Serving all people by providing personalized health and wellness through exemplary care, education and research.
Explore health content from A to Z.
I need information about...
Your doctor has given you medications to reduce the risk of a stroke. But they won’t help unless you take them as prescribed. This sheet explains why and how to take your medications.
They make you feel better so you can do more things you enjoy.
They keep your blood from clotting, which helps to prevent stroke.
Many types of medications can help prevent stroke. You may be prescribed 1 or more of the following:
Anticoagulant (“blood thinning”) medications help prevent blood clots from forming. If you take a blood thinner, you may need regular blood tests.
Antiplatelets, such as aspirin, are prescribed for many stroke patients. They make blood clots less likely to form. Aspirin is available over the counter.
Blood pressure medications help lower high blood pressure. In most cases, you’ll need to take several types of medications.
Cholesterol-lowering drugs make plaque less likely to build up in your artery walls.
Heart medications can treat certain heart problems that increase your risk of stroke.
Diabetes medications adjust blood sugar levels. This can prevent problems that lead to stroke.
To help keep my blood from clotting,
To keep my blood pressure lower so it’s easier for my heart to pump,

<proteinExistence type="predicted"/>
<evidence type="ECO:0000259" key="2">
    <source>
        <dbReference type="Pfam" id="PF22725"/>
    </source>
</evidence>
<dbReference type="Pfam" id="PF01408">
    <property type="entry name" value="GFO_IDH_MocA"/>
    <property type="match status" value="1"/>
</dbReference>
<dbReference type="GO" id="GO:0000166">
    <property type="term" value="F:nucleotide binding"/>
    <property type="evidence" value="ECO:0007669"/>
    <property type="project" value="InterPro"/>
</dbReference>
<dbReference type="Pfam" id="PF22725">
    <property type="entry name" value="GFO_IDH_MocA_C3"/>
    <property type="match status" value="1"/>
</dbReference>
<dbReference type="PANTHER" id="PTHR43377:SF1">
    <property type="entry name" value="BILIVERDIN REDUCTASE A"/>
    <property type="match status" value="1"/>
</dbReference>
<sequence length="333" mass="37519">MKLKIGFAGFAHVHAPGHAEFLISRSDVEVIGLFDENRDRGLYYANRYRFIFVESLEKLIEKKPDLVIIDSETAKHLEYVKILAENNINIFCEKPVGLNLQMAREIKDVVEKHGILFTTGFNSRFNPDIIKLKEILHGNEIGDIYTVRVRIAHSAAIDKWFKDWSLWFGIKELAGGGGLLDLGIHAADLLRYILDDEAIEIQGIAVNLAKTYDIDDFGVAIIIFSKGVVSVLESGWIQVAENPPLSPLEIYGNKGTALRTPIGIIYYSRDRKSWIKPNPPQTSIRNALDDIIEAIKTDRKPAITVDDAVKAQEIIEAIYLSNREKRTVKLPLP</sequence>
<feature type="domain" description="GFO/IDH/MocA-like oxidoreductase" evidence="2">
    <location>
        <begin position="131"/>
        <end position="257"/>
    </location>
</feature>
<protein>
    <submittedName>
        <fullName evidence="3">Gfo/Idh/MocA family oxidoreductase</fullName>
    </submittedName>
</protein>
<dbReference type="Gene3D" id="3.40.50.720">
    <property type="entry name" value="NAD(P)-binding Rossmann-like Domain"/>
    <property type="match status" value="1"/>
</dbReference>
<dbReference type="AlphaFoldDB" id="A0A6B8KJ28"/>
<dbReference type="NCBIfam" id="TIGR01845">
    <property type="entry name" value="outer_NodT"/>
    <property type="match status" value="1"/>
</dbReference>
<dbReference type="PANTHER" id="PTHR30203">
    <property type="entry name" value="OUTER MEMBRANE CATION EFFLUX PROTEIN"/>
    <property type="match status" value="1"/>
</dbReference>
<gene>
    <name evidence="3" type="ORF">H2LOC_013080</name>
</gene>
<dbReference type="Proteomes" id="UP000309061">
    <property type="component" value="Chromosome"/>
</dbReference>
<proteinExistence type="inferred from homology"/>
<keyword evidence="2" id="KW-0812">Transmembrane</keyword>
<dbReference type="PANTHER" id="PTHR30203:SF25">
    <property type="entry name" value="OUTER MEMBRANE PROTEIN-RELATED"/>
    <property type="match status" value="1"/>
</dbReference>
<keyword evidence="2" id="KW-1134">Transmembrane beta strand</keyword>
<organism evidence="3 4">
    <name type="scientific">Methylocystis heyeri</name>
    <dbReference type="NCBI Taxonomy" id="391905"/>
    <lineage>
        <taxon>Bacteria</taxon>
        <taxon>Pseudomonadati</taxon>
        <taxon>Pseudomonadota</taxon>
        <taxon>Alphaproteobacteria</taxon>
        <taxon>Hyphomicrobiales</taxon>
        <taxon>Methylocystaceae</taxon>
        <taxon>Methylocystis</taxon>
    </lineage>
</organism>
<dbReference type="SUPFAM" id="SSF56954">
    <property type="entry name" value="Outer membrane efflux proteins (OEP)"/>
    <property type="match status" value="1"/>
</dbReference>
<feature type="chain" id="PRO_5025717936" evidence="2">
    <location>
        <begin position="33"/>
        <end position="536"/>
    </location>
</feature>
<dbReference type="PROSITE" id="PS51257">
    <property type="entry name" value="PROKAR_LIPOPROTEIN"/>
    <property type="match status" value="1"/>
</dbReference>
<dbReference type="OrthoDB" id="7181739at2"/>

Below are tips for taking medication. Keep in mind that most medications need to be taken every day — even when you feel fine. Ask your doctor if you need to avoid certain foods or alcohol. Also mention if you have problems affording medication.
Have a routine. Take medication at the same time each day. Use reminders to help stay on track. Some people find using a pill box to organize medications helpful for this.
Take ALL your medications. Some medications work best when used with others. Don’t take one type and skip another.
Plan ahead. Refill prescriptions before they run out. Be sure to take medications along if you travel.
Never change your dosage or stop taking medication on your own. And if you miss a pill, don’t take 2 the next time.
Tell your doctor if any medication causes side effects. Your doctor may change your dose or prescribe a new medication.
Carry a list of your medications. Bring the list to appointments with health care providers.
Medications can play a key role in preventing stroke. This is especially true for people who have already experienced stroke or transient ischemic attack (TIA). To provide support:
Make sure your loved one knows how the medications work and when to take them. Check often to ensure they’re taken as directed.
Know whether any medication reacts with certain foods or alcohol.
Watch for side effects. Call the doctor if any medication causes excess bruising, nosebleeds, dizziness, or blurred vision.
Contact your doctor right away if you:
Have side effects, such as dizziness, nausea, muscle cramps, headache, coughing, swelling, or a skin rash.
Are gaining weight.
Miss a dose of any of your medications for a prolonged length of time.
Copyright © 2015 Baylor Scott & White Health. All Rights Reserved. |
3500 Gaston Avenue, Dallas, TX 75246-2017 | 1.800.4BAYLOR